The Boy and the Tree by Susumu Yokota (Review)
When people discuss Japan’s underground/experimental music scene, it seems like they usually focus on its more extreme facets. For example, the psychedelic bombast of Acid Mothers Temple or the nigh-legendary sonic terrorism of Japanoise artists like Merzbow, Masonna, and Aube. But lately, I’ve found myself far more enamored with the Land of the Rising Sun’s quieter, subtler side, and right now, it doesn’t seem to get much better than Susumu Yokota.
Susumu Yokota’s Sakura was a thoroughly atmospheric and engaging album. As I listened to it, however, there was one track that stuck out from the others. Not because it was better or worse, but because it was just different. Whereas most of Sakura consisted of glassy atmospherics and drones, shimmering textures, and minimal beats, “Uchu Tanjyo” was something earthier and more primitive, merging the cut-up vocals of some tribesmen with pulsing synths and tribal drumming. It was an intriguing track, but a bit out of line with Sakura’s flow.
However, that track could be considered a bit of foreshadowing to Yokota’s next album, the much more disorienting and hallucinogenic The Boy and the Tree. Now, musically-speaking, The Boy and the Tree doesn’t have much in common with “Uchu Tanjyo.” You’ll find little, if any, tribal chanting or aboriginal dialog within its 12 tracks. Instead, it somehow feels more apt to think of The Boy and the Tree’s soundscapes as a description or sonic map of the world inhabited by “Uchu Tanjyo“ ‘s speaker. Or at least a painting of the world as seen through his eyes, revealing a place full of wonder and beauty, but also one that is extremely alien and more than a tad foreboding.
I would use the world “mercurial” to describe The Boy and the Tree, but that word somehow seems far too inadequate, as does “hallucinogenic” and “psychedelic” (and Yokota’s subsequent releases have grown only stranger). Indeed, any mere description of the sounds that flow through this album like peyote-fuelled visions feels incomplete. There’s something about the act of hearing these sounds that imbues them with life, as if by listening you see age-old ceremonies, carried out by primitives at the dawn of time, suddenly spring forth before your eyes. As if the jungle mists and desert mirages fall away, revealing ancient and mystical locales that have remained hidden for millennia.
“Fairy Link” and “Future Tiger” may reference Javanese gamelan music and African tribal drumming respectively. However, you don’t get the sense that Yokota is doing so merely because such elements sound “cool,” or because he wants to hop on a world music bandwagon. Rather, he seems much more interested in truly tapping into the same sort of spiritual and metaphysical elements that their respective cultures might have ascribed to them. Listen to them and you feel as if you’ve suddenly plopped down in the middle of some dense rainforest, surrounded by unseen ghostly voices — and the sprightliness of the music, full of weaving tones and harp-like shimmerings, evokes some sort of fertility rite. The same could be said for “Red Swan.” With its undulating horns and stately procession, the mood is just as ceremonial but far more solemn, with perhaps even a hint of mourning.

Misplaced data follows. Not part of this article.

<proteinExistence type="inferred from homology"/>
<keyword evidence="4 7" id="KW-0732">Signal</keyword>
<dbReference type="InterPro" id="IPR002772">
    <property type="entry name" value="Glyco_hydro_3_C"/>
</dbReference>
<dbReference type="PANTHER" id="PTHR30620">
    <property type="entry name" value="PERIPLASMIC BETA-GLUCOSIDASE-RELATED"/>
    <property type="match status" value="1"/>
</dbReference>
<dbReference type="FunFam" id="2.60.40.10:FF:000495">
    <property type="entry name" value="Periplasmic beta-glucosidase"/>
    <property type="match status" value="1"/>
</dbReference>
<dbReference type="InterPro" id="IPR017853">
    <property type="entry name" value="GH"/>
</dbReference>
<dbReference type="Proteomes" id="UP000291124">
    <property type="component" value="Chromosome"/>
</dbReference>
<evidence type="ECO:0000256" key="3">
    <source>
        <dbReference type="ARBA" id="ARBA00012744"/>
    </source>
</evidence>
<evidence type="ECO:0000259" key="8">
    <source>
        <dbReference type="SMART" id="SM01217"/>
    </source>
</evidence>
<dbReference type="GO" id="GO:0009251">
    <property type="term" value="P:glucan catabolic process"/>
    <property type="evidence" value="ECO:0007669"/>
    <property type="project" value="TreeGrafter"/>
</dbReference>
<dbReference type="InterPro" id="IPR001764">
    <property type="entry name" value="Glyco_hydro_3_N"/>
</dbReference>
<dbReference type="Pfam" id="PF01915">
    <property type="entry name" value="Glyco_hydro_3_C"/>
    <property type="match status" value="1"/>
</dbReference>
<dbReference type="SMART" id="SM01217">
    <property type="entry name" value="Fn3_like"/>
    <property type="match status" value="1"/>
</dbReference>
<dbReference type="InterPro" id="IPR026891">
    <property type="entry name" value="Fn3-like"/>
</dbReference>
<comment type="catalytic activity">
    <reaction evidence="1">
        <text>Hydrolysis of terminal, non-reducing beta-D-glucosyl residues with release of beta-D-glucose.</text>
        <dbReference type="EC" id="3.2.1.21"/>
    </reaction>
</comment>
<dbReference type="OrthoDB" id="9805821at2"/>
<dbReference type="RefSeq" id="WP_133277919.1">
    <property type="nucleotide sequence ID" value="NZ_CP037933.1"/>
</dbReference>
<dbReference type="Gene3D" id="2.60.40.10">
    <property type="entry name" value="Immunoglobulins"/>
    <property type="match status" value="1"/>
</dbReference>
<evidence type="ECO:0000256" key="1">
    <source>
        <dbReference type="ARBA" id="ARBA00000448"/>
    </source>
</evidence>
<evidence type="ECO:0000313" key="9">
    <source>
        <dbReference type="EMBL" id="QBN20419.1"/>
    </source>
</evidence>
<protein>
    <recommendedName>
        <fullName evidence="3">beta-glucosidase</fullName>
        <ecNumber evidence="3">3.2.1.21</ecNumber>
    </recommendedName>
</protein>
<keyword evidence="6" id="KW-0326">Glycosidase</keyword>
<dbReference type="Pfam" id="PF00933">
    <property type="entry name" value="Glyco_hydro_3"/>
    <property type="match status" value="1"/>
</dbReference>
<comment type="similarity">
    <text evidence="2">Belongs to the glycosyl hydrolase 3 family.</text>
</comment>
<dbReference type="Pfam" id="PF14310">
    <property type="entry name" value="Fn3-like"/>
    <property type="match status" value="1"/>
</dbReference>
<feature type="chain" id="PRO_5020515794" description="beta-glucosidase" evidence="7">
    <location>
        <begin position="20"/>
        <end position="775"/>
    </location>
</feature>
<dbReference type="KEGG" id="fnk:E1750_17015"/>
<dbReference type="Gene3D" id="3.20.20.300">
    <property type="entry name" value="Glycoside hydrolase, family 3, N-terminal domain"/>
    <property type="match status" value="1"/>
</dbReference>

“Secret Garden” does evoke some secret and sacred place. Shapeless yet foreboding atmospheres groan in the background, as if reminding the listener that they’re stepping on hallowed ground. Birds flit about, observing the listener from the dense foliage. Meanwhile, bells, ghostly vocals, and sparse dulcimer-esque tones flutter about, their etherealness somehow making the song feel less real. (One has to use “-esque” quite often with Yokota’s music, as the nature of the sounds sometimes makes it difficult to pin down what they really are.)
When the sounds fade away, one wonders if they actually heard anything at all, or if it wasn’t just some sort of daydream. But then a flurry of activity suddenly erupts, as if your mere presence has awoken something, or you’ve stumbled across yet another ancient rite.
Just as Sakura had a track hinting at The Boy and the Tree, this album has a track that links back to Yokota’s previous work. “Thread Leads To Heaven” is a beautiful and fragile track, a latticework of sparse guitars and shimmering, cascading synths anchored by a hypnotic, theremin-like melody. And in Yokota’s inimitable style, the piece never remains static, but instead seems to reveal new facets with each new iteration — almost like Yokota composed the piece as one might grow a crystal or weave an intricate pattern.
I find it quite difficult to do normal, mundane activities while listening to The Boy and the Tree. For example, I was folding blankets while “Secret Garden” played in the background, and as odd as this sounds, I didn’t feel like I was doing anything “real” at all. Rather, I felt like I was in the middle of some waking dream, or perhaps some modern variant of dreamtime (Yokota even describes the album as his “dream story,” something primal and natural). I had to fight the urge to just sit down, close my eyes, and be taken someplace far, far away. Where, exactly, I don’t know. But if Yokota’s sonic descriptions are even remotely accurate, it’ll most likely be a wonderful and mysterious place nonetheless.